Ever seen a placard on the front of a house in Society Hill and wondered what it was? In most cases, it's a fire mark, an olden-time proof of insurance. Though all fire companies were volunteer outfits and would work to save any house, they were also usually tied to a particular insurance company: they were ever so slightly biased toward saving houses that had policies with their companies. In order to identify their house to their fire company, homeowners would affix a fire mark to the front of their home.
The first fire company was founded by Ben Franklin, who manufactured public demand for a fire company by writing pseudonymous letters to the editor about fire prevention and the need for better fire safety in Philadelphia. He created his volunteer fire fighting company in 1736, and the Philadelphia Contributionship, (which is still insuring homes today,) in 1752.
The fire mark which depicts four hands holding each other at the wrists is the mark of the Philadelphia Contributionship. The other two marks come from competing companies: the Mutual Assurance Company's mark depicts a tree, and the Fire Association's mark shows a fire hose and a rope. The Mutual Assurance Company was also known as the Green Tree company, because they formed in reaction to a policy of the Philadelphia Contributionship that prohibited trees on or near the property of policyholders. The Green Tree company's biggest selling point was that they would accept properties with trees.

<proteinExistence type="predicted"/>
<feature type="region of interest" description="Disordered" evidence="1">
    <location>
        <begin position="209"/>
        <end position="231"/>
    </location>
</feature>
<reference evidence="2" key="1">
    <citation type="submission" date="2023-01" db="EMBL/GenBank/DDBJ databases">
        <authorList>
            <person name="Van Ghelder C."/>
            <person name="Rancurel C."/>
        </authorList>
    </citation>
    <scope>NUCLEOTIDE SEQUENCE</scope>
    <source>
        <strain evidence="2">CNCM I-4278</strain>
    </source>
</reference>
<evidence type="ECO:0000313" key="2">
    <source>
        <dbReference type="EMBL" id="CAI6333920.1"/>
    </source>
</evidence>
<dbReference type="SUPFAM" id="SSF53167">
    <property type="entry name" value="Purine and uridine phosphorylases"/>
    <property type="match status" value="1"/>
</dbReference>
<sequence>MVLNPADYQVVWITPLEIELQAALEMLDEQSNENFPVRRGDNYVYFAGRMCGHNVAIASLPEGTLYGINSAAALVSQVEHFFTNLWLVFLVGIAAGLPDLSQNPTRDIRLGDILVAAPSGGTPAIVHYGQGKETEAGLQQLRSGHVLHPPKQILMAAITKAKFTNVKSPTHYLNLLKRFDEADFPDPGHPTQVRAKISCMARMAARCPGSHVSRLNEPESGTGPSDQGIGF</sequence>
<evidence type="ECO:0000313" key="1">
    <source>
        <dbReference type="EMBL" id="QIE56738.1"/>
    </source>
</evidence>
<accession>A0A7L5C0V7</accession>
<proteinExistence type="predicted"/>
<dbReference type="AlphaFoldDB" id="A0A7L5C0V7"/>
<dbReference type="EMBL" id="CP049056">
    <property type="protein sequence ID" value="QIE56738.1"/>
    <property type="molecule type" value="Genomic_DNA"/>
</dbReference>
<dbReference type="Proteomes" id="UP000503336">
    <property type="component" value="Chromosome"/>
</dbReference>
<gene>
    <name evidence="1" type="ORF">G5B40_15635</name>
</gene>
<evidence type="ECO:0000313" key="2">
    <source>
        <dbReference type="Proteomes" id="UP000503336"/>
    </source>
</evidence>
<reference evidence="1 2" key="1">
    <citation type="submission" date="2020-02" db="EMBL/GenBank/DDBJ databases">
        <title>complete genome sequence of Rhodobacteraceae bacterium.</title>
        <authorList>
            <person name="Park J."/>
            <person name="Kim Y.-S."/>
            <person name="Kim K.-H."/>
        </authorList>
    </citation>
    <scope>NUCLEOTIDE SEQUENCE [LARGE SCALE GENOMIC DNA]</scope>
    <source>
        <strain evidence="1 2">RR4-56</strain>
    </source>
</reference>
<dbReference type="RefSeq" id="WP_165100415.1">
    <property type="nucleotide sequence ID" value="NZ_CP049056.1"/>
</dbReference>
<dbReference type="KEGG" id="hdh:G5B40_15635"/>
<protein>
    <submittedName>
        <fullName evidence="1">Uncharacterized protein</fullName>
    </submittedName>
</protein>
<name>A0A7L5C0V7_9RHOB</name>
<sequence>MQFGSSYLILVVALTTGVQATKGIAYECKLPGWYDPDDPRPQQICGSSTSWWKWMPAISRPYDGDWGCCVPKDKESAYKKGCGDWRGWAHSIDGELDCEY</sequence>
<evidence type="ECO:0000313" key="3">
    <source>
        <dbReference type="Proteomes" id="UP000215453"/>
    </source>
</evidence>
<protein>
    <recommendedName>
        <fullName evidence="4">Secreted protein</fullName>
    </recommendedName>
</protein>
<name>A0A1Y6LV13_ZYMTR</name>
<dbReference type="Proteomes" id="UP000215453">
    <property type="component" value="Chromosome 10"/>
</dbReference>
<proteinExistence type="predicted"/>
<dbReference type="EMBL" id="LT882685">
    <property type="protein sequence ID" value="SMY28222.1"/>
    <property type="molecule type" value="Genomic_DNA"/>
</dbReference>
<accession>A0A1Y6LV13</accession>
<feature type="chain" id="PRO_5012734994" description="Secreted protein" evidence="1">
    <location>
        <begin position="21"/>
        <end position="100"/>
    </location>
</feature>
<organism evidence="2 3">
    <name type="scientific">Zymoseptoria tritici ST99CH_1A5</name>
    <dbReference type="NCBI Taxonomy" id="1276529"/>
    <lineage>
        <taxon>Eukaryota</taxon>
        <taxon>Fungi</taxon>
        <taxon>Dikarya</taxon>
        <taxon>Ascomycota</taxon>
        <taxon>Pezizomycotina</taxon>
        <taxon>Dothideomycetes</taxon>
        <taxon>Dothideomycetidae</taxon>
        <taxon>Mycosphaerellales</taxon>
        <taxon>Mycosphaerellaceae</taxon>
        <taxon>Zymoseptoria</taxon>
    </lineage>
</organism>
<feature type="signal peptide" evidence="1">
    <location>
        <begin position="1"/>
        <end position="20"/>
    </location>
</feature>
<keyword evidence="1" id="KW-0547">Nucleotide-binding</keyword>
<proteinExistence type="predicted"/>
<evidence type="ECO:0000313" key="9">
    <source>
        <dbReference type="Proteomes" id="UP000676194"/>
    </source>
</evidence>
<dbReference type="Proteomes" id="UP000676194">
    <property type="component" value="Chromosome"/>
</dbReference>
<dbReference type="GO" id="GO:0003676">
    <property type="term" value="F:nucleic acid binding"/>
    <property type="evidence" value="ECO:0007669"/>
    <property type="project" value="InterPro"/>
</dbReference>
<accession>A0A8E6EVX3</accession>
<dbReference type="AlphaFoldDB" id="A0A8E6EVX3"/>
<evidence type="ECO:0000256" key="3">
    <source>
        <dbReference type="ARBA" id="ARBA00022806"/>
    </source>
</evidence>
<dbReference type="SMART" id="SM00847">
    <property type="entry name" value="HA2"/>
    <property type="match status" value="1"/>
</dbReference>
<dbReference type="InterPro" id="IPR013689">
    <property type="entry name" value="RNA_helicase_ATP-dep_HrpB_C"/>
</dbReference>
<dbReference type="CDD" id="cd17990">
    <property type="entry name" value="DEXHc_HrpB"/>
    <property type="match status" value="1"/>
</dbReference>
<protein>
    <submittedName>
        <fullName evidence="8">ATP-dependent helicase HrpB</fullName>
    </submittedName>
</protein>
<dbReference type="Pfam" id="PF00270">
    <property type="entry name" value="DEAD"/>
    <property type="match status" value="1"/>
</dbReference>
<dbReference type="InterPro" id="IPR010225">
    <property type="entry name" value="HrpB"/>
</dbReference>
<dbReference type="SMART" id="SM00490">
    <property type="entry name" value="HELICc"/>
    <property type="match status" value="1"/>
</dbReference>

The fire marks are now collectibles, and rarer marks can retail for up to $1000.
· Benjamin Franklin, founding father of firefighting [The History Blog]
· Fire Marks from the Days of Yesteryear [Old and Sold]
· Fire Marks [The Philadelphia Contributionship]
· Mutual Assurance- Its Beginning in America [Mutual Assurance Society of Virginia]